We are now at last able to confirm officially that we are about to be jointly castaway on adjacent desert islands, with four gramophone records each. We recorded our Desert Island Discs in July, but were sworn to secrecy, with the threat of never being rescued. Our edition will be transmitted on BBC Radio 4 on Sunday, September 27, at 11.15am, and will be repeated the following Friday, October 2, at 9am.
It’s hard to believe, but we’re told there are people who have never heard of Desert Island Discs, probably the world’s most famous and longest running radio programme. Those people should be cast away on a desert island. It would serve them right. We, on the other hand, have always felt that this Robinson Crusoe-like fate – and we know some of you have never heard of Robinson Crusoe – remains one of the highest accolades the British establishment can bestow, far more satisfying than a mere knighthood. Though if Jeremy gets to Number 10, who knows.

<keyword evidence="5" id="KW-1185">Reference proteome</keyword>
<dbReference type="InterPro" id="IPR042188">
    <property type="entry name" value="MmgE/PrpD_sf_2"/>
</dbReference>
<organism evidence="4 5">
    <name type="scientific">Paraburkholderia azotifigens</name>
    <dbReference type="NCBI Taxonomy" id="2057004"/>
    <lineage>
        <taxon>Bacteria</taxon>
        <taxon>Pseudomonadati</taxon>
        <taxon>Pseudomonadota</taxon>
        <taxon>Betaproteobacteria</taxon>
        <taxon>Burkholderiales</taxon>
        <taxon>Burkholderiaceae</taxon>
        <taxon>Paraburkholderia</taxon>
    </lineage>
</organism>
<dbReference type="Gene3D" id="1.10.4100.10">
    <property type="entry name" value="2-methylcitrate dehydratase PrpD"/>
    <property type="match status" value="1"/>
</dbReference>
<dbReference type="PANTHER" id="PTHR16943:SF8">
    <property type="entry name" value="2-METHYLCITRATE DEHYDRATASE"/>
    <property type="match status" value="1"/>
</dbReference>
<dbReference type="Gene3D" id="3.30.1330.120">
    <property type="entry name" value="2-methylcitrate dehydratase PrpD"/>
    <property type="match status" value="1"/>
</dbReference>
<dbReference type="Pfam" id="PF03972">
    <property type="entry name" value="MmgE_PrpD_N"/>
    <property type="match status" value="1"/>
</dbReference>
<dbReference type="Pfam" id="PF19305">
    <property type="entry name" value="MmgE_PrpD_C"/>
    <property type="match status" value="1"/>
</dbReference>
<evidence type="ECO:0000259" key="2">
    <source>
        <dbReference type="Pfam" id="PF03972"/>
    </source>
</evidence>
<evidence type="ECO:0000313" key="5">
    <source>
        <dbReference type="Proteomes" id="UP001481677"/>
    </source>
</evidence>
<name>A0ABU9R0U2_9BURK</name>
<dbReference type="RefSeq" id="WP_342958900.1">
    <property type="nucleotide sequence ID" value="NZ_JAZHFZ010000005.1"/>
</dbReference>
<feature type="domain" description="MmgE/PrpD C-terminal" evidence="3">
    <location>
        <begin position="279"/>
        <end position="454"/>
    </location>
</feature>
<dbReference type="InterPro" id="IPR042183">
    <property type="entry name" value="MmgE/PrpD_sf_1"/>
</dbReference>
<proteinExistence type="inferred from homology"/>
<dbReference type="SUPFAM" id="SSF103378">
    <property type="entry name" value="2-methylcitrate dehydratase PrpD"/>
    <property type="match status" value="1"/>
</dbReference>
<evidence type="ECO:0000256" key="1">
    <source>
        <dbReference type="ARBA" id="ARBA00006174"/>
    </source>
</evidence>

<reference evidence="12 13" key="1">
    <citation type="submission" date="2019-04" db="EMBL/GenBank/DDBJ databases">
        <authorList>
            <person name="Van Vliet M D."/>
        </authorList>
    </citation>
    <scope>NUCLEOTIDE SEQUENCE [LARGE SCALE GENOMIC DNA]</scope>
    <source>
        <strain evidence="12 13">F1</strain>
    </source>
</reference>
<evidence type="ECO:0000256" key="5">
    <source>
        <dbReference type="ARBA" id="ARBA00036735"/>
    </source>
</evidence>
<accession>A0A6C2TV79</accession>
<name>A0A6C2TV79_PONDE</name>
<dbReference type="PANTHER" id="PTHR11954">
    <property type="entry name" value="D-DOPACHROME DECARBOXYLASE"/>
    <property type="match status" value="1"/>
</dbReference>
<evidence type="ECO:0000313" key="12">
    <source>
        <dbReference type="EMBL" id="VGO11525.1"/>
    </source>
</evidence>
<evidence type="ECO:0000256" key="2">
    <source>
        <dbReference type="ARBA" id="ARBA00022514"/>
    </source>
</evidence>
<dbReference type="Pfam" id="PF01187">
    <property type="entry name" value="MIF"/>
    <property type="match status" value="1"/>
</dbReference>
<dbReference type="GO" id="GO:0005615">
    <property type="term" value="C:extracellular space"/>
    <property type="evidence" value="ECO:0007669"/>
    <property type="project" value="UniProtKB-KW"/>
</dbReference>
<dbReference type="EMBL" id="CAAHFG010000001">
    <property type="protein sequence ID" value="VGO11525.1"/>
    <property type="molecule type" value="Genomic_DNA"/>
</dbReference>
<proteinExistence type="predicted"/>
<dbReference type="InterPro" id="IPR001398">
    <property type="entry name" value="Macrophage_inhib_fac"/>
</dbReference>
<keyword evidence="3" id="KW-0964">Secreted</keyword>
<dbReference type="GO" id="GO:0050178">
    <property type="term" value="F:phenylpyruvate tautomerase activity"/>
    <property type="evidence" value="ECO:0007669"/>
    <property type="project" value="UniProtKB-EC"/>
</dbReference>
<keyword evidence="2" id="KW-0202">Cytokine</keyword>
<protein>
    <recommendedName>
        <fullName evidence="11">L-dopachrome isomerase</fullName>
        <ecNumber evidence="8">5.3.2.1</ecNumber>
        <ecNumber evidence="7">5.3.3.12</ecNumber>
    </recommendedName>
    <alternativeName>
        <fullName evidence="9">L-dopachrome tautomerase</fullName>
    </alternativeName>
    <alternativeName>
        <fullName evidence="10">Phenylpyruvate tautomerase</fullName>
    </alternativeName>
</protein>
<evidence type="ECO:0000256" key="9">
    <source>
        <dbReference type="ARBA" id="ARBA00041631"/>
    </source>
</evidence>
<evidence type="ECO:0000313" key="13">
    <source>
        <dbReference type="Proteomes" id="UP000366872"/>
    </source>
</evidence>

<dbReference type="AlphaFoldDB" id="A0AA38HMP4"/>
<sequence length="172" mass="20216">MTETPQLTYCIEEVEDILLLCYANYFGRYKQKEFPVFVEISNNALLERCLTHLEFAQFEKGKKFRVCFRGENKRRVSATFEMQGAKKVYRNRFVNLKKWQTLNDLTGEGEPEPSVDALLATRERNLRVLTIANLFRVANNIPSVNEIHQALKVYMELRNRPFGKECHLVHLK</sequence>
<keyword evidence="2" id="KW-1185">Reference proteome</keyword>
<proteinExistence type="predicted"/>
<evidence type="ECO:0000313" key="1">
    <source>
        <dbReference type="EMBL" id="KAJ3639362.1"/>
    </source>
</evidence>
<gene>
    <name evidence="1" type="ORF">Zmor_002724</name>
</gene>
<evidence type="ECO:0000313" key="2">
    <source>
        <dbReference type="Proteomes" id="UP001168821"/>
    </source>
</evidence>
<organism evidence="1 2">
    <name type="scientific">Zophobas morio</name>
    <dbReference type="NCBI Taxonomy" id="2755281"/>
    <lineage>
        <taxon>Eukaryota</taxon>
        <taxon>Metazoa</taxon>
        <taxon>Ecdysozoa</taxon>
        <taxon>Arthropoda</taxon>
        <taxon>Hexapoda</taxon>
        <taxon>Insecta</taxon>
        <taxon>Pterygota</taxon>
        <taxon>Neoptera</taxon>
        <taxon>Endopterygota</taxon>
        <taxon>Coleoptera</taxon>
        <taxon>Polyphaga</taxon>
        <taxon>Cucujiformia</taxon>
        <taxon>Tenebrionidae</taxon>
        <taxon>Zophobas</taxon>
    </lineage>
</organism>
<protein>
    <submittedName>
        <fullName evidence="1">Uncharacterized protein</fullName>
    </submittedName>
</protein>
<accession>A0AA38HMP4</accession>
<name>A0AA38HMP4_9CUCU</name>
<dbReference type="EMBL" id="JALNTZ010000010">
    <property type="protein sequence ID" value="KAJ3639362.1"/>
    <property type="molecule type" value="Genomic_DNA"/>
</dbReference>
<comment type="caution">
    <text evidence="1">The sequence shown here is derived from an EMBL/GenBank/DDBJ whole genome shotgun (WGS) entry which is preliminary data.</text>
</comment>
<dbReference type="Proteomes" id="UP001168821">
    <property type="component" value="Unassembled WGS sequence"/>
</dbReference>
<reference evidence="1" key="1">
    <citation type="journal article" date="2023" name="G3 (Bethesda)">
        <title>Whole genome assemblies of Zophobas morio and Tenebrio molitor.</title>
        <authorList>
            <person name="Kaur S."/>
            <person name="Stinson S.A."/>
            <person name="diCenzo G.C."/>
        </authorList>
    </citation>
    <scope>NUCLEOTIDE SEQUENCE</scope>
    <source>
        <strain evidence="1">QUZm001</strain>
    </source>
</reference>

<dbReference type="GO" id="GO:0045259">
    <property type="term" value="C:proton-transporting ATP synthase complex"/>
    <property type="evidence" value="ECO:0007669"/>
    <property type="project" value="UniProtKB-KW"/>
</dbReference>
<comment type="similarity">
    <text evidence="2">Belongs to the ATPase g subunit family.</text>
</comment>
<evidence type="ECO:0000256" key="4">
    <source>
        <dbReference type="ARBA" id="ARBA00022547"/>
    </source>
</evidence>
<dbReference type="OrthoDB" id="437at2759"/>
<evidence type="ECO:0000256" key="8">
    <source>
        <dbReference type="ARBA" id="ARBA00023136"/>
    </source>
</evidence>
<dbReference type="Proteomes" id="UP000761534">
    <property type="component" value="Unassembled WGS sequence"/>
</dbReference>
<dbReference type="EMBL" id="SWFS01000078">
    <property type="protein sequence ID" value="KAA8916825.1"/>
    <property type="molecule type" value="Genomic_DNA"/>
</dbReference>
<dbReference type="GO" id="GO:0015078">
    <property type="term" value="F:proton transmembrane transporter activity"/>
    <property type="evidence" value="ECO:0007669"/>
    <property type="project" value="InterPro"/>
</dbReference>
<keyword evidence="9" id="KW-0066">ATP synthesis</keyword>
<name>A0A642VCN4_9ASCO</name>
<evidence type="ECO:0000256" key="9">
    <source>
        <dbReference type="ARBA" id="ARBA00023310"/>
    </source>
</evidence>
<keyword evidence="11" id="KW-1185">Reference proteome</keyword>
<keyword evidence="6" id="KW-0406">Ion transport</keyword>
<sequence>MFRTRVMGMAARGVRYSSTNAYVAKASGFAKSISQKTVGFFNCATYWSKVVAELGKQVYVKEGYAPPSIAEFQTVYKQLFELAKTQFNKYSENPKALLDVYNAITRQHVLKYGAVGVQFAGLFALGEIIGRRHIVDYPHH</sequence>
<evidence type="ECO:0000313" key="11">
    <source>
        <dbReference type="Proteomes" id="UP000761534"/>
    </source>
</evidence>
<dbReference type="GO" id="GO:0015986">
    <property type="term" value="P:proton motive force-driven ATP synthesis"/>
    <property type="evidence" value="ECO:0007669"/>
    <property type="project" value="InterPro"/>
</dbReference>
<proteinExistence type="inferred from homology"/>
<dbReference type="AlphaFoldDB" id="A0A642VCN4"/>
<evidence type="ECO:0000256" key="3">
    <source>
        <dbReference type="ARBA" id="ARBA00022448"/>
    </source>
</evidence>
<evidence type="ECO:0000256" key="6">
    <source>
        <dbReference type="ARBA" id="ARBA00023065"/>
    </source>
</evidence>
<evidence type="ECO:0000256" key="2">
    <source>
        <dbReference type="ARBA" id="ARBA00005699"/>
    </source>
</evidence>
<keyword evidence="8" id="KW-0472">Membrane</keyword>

Nevertheless, we did protest to the producer that surely being joint castaways is an anomaly, if not a contradiction. But since this fate was graciously accepted by our scriptwriting heroes Dick Clement and Ian La Frenais, we agreed to endure the compromise as long as we were allowed our separate luxuries. However, Kirsty Young, the delightful interviewer, drew the line at authorising the luxury of four extra gramophone records.
Millions of people play the parlour game of trying to whittle their favourite discs down to a preposterous eight; imagine our individual difficulty of limiting ourselves to four each. Luckily, we can tolerate each other’s musical taste, so assuming our islands are reasonably close, and we manage to rescue our powerful hi-fi systems from the sinking ship, Maurice should be able to enjoy (SPOILER ALERT) Laurence’s favourite record, The Birdy Song, by Seventies supergroup Black Lace, whilst Laurence can dance around to Maurice’s beloved, The Collected Speeches of Stanley Baldwin, by Thirties heart-throb, Neville Chamberlain.